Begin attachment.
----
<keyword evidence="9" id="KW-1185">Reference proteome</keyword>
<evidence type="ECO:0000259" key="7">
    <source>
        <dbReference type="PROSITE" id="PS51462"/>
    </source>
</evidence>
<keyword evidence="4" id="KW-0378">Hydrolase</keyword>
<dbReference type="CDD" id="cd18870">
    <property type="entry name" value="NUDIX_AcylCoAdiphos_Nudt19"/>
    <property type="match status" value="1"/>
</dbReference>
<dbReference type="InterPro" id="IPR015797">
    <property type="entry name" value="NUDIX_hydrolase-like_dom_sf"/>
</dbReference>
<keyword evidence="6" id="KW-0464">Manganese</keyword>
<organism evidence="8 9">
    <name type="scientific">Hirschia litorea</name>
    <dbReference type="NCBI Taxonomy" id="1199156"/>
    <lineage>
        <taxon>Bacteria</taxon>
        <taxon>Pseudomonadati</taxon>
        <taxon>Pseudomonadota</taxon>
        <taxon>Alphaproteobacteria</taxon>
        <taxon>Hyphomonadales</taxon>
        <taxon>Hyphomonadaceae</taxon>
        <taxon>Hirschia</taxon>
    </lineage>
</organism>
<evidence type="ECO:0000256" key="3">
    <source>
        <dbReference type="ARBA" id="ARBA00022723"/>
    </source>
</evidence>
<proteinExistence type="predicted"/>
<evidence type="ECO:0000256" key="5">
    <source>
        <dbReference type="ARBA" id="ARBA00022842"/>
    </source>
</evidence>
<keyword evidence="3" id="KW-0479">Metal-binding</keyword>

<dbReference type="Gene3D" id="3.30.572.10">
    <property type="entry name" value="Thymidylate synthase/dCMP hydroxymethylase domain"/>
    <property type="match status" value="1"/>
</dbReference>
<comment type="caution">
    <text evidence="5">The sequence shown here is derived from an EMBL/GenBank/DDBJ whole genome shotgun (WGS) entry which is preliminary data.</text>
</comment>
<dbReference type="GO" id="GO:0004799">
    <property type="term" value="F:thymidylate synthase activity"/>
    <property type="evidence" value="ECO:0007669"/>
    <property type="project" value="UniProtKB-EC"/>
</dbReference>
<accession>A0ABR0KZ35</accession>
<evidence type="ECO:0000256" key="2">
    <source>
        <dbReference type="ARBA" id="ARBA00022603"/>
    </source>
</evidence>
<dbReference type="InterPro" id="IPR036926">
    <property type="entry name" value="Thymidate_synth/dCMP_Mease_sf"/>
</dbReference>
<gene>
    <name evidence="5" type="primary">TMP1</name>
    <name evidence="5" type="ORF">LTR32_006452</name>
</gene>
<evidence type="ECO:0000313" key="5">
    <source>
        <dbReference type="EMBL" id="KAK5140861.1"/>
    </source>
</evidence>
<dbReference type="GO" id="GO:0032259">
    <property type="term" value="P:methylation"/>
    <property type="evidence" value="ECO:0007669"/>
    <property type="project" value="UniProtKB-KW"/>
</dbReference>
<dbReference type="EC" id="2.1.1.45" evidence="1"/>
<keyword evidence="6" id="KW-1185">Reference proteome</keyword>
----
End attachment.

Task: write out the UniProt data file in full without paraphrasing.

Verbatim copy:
<keyword evidence="9" id="KW-1185">Reference proteome</keyword>
<evidence type="ECO:0000259" key="7">
    <source>
        <dbReference type="PROSITE" id="PS51462"/>
    </source>
</evidence>
<keyword evidence="4" id="KW-0378">Hydrolase</keyword>
<dbReference type="CDD" id="cd18870">
    <property type="entry name" value="NUDIX_AcylCoAdiphos_Nudt19"/>
    <property type="match status" value="1"/>
</dbReference>
<dbReference type="InterPro" id="IPR015797">
    <property type="entry name" value="NUDIX_hydrolase-like_dom_sf"/>
</dbReference>
<keyword evidence="6" id="KW-0464">Manganese</keyword>
<organism evidence="8 9">
    <name type="scientific">Hirschia litorea</name>
    <dbReference type="NCBI Taxonomy" id="1199156"/>
    <lineage>
        <taxon>Bacteria</taxon>
        <taxon>Pseudomonadati</taxon>
        <taxon>Pseudomonadota</taxon>
        <taxon>Alphaproteobacteria</taxon>
        <taxon>Hyphomonadales</taxon>
        <taxon>Hyphomonadaceae</taxon>
        <taxon>Hirschia</taxon>
    </lineage>
</organism>
<evidence type="ECO:0000256" key="3">
    <source>
        <dbReference type="ARBA" id="ARBA00022723"/>
    </source>
</evidence>
<proteinExistence type="predicted"/>
<evidence type="ECO:0000256" key="5">
    <source>
        <dbReference type="ARBA" id="ARBA00022842"/>
    </source>
</evidence>
<keyword evidence="3" id="KW-0479">Metal-binding</keyword>

<dbReference type="Gene3D" id="3.30.572.10">
    <property type="entry name" value="Thymidylate synthase/dCMP hydroxymethylase domain"/>
    <property type="match status" value="1"/>
</dbReference>
<comment type="caution">
    <text evidence="5">The sequence shown here is derived from an EMBL/GenBank/DDBJ whole genome shotgun (WGS) entry which is preliminary data.</text>
</comment>
<dbReference type="GO" id="GO:0004799">
    <property type="term" value="F:thymidylate synthase activity"/>
    <property type="evidence" value="ECO:0007669"/>
    <property type="project" value="UniProtKB-EC"/>
</dbReference>
<accession>A0ABR0KZ35</accession>
<evidence type="ECO:0000256" key="2">
    <source>
        <dbReference type="ARBA" id="ARBA00022603"/>
    </source>
</evidence>
<dbReference type="InterPro" id="IPR036926">
    <property type="entry name" value="Thymidate_synth/dCMP_Mease_sf"/>
</dbReference>
<gene>
    <name evidence="5" type="primary">TMP1</name>
    <name evidence="5" type="ORF">LTR32_006452</name>
</gene>
<evidence type="ECO:0000313" key="5">
    <source>
        <dbReference type="EMBL" id="KAK5140861.1"/>
    </source>
</evidence>
<dbReference type="GO" id="GO:0032259">
    <property type="term" value="P:methylation"/>
    <property type="evidence" value="ECO:0007669"/>
    <property type="project" value="UniProtKB-KW"/>
</dbReference>
<dbReference type="EC" id="2.1.1.45" evidence="1"/>
<keyword evidence="6" id="KW-1185">Reference proteome</keyword>